Three members of the new Somalian government team belong to the Damul Jadid ("new blood”, a splinter group of Al-Islah) Islamic group which exerts a strong influence on President Hassan Sheikh Mohamud`s team (ION 1341). They are the minister for home affairs, Abdikarim Hussein Guled (Hawiye/Habar Gidir), one of Hassan Sheikh`s close associates; the minister for justice and religious affairs, Abdullahi Abyan Nur (Dir/Biyamal), the only Member of Parliament in the government; the minister for information and telecommunications, Abdullahi Ilmooge Hirsi (Darod/Ogaden), a former serviceman in the Somalian army who lived in the United States for several years and is the nephew of Sheikh Nuur Baaruud Gurxan, Damul Jadid`s spiritual leader.

The minister for public works, Muhiyadin Mohamed Kalmoy (Jareer), a diplomat at the Somalian embassy in Lybia,was selected at the last minute in preference to a Damul Jadid member Jamal Baarow who had been tipped for this post. The new minister for natural resources, a Canadian national, Abdirasaq Omar Mohamed (Hawiye/Hawadle), is a distant relative of President Hassan Sheikh: he is the nephew of the President`s half-brother. Mahamud Hassan Saleebaan (Darod/Majerteen), a former banker and business partner of Prime Minister Abdi Farah Shirdon, becomes the new finance minister.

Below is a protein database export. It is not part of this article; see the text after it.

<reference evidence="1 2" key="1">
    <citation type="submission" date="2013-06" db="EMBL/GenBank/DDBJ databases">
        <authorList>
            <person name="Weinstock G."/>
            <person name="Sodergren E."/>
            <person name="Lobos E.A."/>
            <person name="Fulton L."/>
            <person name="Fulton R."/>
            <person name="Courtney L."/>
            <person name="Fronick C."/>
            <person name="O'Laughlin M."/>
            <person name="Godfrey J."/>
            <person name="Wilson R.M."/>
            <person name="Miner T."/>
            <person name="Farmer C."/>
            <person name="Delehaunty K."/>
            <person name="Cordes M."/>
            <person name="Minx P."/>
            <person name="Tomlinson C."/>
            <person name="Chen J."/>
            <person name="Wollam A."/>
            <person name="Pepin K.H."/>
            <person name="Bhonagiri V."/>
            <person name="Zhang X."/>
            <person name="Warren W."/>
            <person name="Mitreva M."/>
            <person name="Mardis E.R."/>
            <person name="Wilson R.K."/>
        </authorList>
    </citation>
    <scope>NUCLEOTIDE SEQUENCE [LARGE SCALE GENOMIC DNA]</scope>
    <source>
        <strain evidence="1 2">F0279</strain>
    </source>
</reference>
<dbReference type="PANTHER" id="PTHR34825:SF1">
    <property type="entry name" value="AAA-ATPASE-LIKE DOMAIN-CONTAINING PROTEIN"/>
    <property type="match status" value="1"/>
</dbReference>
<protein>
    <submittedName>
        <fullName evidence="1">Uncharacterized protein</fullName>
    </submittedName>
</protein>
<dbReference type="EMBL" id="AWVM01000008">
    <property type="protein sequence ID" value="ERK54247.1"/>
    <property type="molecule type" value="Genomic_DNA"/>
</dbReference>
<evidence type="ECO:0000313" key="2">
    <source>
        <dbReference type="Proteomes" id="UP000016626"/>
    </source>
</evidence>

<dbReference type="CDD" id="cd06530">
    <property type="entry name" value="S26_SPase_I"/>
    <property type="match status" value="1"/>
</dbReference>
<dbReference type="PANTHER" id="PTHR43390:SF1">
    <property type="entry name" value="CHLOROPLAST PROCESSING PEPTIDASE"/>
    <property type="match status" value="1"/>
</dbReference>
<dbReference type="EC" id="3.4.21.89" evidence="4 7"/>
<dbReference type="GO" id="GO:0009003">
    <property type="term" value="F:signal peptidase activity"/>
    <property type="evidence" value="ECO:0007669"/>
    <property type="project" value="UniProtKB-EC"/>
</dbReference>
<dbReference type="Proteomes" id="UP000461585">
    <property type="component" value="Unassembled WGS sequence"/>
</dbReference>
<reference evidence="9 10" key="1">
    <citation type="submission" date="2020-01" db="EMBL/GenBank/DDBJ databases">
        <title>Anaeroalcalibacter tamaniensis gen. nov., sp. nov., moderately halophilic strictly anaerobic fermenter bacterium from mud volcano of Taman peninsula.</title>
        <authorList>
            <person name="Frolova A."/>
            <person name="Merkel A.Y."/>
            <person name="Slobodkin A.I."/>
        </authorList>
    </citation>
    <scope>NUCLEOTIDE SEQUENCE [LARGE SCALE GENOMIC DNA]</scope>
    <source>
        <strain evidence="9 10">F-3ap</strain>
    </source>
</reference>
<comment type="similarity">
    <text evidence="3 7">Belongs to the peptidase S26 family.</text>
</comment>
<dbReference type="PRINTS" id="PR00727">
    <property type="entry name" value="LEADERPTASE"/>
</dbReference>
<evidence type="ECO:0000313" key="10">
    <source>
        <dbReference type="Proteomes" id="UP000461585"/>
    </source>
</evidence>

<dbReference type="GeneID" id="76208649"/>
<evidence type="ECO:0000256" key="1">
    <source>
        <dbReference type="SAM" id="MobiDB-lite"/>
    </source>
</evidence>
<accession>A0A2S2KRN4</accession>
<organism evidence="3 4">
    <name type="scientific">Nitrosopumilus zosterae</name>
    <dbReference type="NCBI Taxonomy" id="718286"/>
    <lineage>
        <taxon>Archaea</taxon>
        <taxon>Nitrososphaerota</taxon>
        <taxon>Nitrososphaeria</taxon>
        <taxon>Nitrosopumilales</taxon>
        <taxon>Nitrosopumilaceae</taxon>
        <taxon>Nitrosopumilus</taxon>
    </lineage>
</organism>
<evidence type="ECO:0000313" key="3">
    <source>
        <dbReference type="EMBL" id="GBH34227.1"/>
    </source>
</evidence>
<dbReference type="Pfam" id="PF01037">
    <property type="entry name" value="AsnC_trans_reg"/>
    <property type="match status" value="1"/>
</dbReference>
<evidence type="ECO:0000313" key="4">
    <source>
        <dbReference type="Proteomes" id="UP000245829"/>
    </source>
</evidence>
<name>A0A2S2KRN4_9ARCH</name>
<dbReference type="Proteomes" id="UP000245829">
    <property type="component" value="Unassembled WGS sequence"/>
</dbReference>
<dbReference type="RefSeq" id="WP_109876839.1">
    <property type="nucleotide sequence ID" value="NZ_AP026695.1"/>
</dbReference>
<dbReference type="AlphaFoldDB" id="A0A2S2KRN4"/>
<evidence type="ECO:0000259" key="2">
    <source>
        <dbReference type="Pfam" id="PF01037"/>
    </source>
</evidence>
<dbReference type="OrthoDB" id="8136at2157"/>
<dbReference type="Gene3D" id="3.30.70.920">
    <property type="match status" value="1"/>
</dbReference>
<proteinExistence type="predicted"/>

Last but not least, two former ministers under AbdullahiMohamed Farmajo have also been given jobs in the new cabinet: one is Abdihakim Haji Mohamud Fiqi (Digil Mirifle), a loyal supporter of former President Sheikh Sharif Sheikh Ahmed, who keeps his job as defence minister and the other is Maryam Qasim (Barwani), the chairwoman of the Tayo Party created by Farmajo in the spring of 2012, who becomes the minister for social affairs and development.

© Copyrights 2012 Indigo Publications All Rights Reserved

Hassan Sheikh Mohamud
The Indian Ocean Newsletter
October 06, 2012

In order to get himself elected President of Somalia last month, Hassan Sheikh Mohamud, a Hawiye/Abgal/Wa`isle, had the backing of several members of the Islamist organisation al-Islah (the reform), which is ideologically close to the Muslim Brotherhood and plays an active role in civil society (see p.4). Although he has officially distanced himself from al-Islah, there is little doubt in Mogadishu about his ties with it. Moreover, his Peace and Development Party for the most part consists of present or past members of al-Islah, as well as students of SIMAD, the private universityhe created in 1999. Farah Sheikh Abdiqadir Mohamed (Hawiye/Shiikhaal), who was his campaign manager, is a prominent member of al-Islah. However, the new President of Somalia has also forged ties with two other Islamic groups. The first is Damul Jadid (new blood), a faction which left al-Islah to join the Union of Islamic Courts (UIC) when Ethiopia entered Somalia in 2006.